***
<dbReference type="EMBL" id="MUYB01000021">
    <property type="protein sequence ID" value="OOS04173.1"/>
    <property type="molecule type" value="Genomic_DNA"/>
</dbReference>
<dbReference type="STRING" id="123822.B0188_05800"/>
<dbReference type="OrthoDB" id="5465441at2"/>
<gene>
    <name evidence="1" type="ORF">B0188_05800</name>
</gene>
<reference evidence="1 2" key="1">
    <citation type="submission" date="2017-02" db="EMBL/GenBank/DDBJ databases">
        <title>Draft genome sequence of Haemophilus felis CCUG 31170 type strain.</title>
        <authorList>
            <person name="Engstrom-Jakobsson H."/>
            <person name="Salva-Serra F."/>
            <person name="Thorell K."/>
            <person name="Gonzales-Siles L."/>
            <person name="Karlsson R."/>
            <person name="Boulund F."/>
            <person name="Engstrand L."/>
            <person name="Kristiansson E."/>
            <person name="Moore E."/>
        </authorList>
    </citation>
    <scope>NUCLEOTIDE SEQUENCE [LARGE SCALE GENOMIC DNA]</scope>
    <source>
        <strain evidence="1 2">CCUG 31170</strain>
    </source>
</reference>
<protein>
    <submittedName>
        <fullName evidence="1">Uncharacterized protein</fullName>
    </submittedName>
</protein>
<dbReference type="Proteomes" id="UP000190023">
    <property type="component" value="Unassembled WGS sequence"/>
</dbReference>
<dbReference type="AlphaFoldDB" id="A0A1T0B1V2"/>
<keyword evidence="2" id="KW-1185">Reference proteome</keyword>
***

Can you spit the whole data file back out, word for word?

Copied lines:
<dbReference type="EMBL" id="MUYB01000021">
    <property type="protein sequence ID" value="OOS04173.1"/>
    <property type="molecule type" value="Genomic_DNA"/>
</dbReference>
<dbReference type="STRING" id="123822.B0188_05800"/>
<dbReference type="OrthoDB" id="5465441at2"/>
<gene>
    <name evidence="1" type="ORF">B0188_05800</name>
</gene>
<reference evidence="1 2" key="1">
    <citation type="submission" date="2017-02" db="EMBL/GenBank/DDBJ databases">
        <title>Draft genome sequence of Haemophilus felis CCUG 31170 type strain.</title>
        <authorList>
            <person name="Engstrom-Jakobsson H."/>
            <person name="Salva-Serra F."/>
            <person name="Thorell K."/>
            <person name="Gonzales-Siles L."/>
            <person name="Karlsson R."/>
            <person name="Boulund F."/>
            <person name="Engstrand L."/>
            <person name="Kristiansson E."/>
            <person name="Moore E."/>
        </authorList>
    </citation>
    <scope>NUCLEOTIDE SEQUENCE [LARGE SCALE GENOMIC DNA]</scope>
    <source>
        <strain evidence="1 2">CCUG 31170</strain>
    </source>
</reference>
<protein>
    <submittedName>
        <fullName evidence="1">Uncharacterized protein</fullName>
    </submittedName>
</protein>
<dbReference type="Proteomes" id="UP000190023">
    <property type="component" value="Unassembled WGS sequence"/>
</dbReference>
<dbReference type="AlphaFoldDB" id="A0A1T0B1V2"/>
<keyword evidence="2" id="KW-1185">Reference proteome</keyword>